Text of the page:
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BLITZER: One week after the Boston marathon bombings, the surviving suspect is charged by federal authorities in his hospital bed with fatal use of a weapon of mass destruction. Joining us now is congressman Dutch Ruppersberger of Maryland. He's the senior Democrat of the House Intelligence Committee. Congressman, thanks very much for coming in. I know you've been well briefed on what's going on.
Is it your sense right now that these two brothers, one of whom is now dead, were in fact linked to some sort of terrorist group?
REP. DUTCH RUPPERSBERGER, (D) INTELLIGENCE COMMITTEE: At this time, Wolf, we have no indication. Of course, that's one of the big issues. We have our intelligence committee right now, both internationally and internally, getting any information that we can to find out what the motive was for this terrible crime to occur.
BLITZER: The Boston police commissioner, Ed Davis, says that these two suspects may have been planning more attacks down the road. What can you tell us about that?
RUPPERSBERGER: I don't think we have any information to that effect other than they did have the type of ammunition that was needed and their second attack when they killed the police officer and they got into the gun battle. What we're really looking at right now is bomber number one, the older brother who's no longer with us anymore, when he went to Russia, did things change? Did he become radicalized?
When he came back, it looked like the pattern of life with respect to his brother changed. He wasn't getting good grades anymore. But we have to find this out, and we've got a lot of people working on getting that information, checking all of their acquaintances, checking more with Russia to find out exactly what happened when he went to Russia and came back.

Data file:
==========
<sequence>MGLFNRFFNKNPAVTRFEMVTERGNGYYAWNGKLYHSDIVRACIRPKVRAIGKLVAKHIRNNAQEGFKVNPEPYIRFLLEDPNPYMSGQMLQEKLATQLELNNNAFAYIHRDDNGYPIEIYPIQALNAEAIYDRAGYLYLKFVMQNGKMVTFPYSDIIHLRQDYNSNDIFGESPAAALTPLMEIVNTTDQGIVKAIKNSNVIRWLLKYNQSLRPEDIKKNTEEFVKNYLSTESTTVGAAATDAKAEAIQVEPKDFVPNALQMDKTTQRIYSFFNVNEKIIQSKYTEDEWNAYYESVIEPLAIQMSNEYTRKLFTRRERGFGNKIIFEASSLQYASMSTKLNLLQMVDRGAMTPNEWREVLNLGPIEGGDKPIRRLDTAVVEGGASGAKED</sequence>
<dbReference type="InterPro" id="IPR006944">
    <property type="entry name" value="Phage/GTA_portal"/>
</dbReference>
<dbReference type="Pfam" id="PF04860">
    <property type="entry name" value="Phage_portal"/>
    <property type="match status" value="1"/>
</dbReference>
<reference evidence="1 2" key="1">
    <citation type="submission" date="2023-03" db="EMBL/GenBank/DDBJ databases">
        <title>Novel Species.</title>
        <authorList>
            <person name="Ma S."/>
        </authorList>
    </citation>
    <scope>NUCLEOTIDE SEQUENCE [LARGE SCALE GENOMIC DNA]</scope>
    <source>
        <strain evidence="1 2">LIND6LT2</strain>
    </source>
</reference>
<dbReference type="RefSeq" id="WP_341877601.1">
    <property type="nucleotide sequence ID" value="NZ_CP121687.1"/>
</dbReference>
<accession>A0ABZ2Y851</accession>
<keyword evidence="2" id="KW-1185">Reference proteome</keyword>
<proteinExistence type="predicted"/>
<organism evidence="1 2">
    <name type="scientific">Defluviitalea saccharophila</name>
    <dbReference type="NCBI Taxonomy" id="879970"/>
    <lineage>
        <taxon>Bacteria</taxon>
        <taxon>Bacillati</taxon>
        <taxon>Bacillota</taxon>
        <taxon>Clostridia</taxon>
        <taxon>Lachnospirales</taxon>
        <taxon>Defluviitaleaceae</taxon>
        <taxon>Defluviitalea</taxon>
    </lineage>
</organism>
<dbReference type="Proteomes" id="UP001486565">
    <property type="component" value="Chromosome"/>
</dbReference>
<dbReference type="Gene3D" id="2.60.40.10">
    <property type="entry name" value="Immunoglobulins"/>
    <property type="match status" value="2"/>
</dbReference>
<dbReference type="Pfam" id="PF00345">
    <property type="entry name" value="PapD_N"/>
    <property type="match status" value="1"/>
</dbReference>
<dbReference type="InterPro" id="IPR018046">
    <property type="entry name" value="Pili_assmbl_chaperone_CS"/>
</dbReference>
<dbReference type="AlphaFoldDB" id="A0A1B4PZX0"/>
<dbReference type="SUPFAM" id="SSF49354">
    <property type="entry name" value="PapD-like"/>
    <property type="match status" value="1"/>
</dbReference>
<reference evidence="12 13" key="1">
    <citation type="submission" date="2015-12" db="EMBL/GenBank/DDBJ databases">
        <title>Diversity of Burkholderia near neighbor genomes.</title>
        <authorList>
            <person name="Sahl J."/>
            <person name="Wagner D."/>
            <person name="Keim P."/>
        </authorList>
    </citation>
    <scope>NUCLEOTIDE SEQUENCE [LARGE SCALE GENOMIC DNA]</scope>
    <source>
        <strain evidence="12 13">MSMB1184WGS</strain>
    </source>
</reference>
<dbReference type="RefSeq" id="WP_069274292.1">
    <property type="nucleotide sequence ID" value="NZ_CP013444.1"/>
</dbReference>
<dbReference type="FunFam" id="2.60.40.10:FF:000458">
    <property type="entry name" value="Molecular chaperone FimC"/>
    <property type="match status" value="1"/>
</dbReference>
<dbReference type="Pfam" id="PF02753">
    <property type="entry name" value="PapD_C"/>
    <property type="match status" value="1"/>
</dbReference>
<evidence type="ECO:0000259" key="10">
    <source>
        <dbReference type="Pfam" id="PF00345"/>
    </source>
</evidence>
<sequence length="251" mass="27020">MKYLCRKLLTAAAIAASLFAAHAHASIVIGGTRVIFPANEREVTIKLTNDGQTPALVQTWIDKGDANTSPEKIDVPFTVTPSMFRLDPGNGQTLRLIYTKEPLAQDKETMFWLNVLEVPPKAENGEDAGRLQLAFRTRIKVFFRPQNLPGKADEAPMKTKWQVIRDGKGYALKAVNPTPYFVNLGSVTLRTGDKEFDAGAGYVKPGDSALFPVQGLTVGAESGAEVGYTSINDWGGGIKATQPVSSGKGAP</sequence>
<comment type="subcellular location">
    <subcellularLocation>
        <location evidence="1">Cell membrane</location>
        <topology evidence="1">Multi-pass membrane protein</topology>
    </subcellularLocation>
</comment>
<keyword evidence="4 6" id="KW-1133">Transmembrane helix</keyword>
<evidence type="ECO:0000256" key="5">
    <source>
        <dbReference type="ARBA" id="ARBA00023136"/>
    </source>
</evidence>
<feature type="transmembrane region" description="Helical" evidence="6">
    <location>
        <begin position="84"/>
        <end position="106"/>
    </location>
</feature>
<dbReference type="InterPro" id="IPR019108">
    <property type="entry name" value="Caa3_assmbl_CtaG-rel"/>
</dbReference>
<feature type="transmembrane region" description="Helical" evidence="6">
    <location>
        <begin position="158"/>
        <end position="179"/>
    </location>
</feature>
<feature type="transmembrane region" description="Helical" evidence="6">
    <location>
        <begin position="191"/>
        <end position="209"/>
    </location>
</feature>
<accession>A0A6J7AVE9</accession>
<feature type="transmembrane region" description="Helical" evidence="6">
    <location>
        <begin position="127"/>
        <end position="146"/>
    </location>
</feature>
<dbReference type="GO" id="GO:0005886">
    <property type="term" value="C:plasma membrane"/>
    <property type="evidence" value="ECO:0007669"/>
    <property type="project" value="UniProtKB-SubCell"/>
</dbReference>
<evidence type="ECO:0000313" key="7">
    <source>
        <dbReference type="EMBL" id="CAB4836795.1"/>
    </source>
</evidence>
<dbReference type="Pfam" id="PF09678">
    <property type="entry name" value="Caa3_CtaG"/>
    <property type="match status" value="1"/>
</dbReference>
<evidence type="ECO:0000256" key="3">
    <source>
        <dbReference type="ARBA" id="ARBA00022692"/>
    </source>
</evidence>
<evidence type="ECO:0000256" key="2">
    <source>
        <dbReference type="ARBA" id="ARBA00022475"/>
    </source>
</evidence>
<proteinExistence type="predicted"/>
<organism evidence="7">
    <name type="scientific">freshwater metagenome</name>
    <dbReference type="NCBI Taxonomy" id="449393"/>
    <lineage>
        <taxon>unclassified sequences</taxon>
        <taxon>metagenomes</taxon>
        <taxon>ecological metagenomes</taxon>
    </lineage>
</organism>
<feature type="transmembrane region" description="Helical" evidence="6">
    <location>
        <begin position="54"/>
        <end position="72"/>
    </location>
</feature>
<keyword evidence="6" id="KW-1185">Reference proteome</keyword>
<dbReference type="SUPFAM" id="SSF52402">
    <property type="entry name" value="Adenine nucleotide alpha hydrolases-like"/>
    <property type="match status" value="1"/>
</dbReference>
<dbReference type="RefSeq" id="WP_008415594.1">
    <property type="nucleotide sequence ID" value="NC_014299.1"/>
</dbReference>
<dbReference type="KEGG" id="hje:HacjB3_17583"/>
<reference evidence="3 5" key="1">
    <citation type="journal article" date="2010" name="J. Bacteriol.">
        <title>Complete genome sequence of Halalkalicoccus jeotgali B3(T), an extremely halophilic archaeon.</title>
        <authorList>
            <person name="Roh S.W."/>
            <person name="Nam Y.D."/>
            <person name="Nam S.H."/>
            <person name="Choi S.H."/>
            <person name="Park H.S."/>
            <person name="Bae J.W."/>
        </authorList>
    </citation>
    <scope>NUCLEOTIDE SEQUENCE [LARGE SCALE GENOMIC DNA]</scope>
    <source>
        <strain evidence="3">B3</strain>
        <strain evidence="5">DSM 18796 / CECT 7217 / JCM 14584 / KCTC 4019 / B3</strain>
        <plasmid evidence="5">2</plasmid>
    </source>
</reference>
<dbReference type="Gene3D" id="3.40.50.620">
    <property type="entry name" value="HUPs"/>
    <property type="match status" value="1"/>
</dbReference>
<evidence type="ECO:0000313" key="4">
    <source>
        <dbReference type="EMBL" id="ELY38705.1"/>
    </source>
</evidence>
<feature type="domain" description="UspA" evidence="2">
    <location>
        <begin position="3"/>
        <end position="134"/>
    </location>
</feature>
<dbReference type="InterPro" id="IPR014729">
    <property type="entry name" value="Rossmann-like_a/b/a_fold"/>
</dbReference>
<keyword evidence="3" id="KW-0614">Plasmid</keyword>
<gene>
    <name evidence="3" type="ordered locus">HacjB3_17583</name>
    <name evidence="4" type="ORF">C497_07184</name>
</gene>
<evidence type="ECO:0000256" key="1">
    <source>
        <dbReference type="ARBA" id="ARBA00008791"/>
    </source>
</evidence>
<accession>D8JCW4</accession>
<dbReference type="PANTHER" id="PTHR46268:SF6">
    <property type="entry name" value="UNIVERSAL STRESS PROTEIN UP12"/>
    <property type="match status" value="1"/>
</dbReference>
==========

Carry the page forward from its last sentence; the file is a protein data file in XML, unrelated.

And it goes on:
But we want to see whether they were just the two of them, what caused this, or was this a conspiracy. And that's where our focus is right now.
BLITZER: I want to play for you what Republican senator, Lindsey Graham, said after the White House announced earlier in the day that the surviving suspect, the 19-year-old, would not be questioned as an enemy combatant. Listen to this.
(BEGIN VIDEO CLIP)
SEN. LINDSEY GRAHAM, (R) SOUTH CAROLINA: I'm asking this administration to leave on the table the option, if the evidence warrants, to designate this individual as an enemy combatant. What do we know? We know that these two individuals embrace radical Islamic thought, that there's ample evidence this was an attack inspired by radical ideology. They were not trying to rob a bank in Boston.
(END VIDEO CLIP)
BLITZER: All right. What do you think about that, congressman?
RUPPERSBERGER: Well, first thing, I respect the senator's point of view, but I disagree. Number one, you have to look at the legal aspect of this. When that provision that you don't have to give Miranda rights is used, that -- you have to show a connection to al Qaeda. In this situation, we, at this point, have no connection to al Qaeda whatsoever.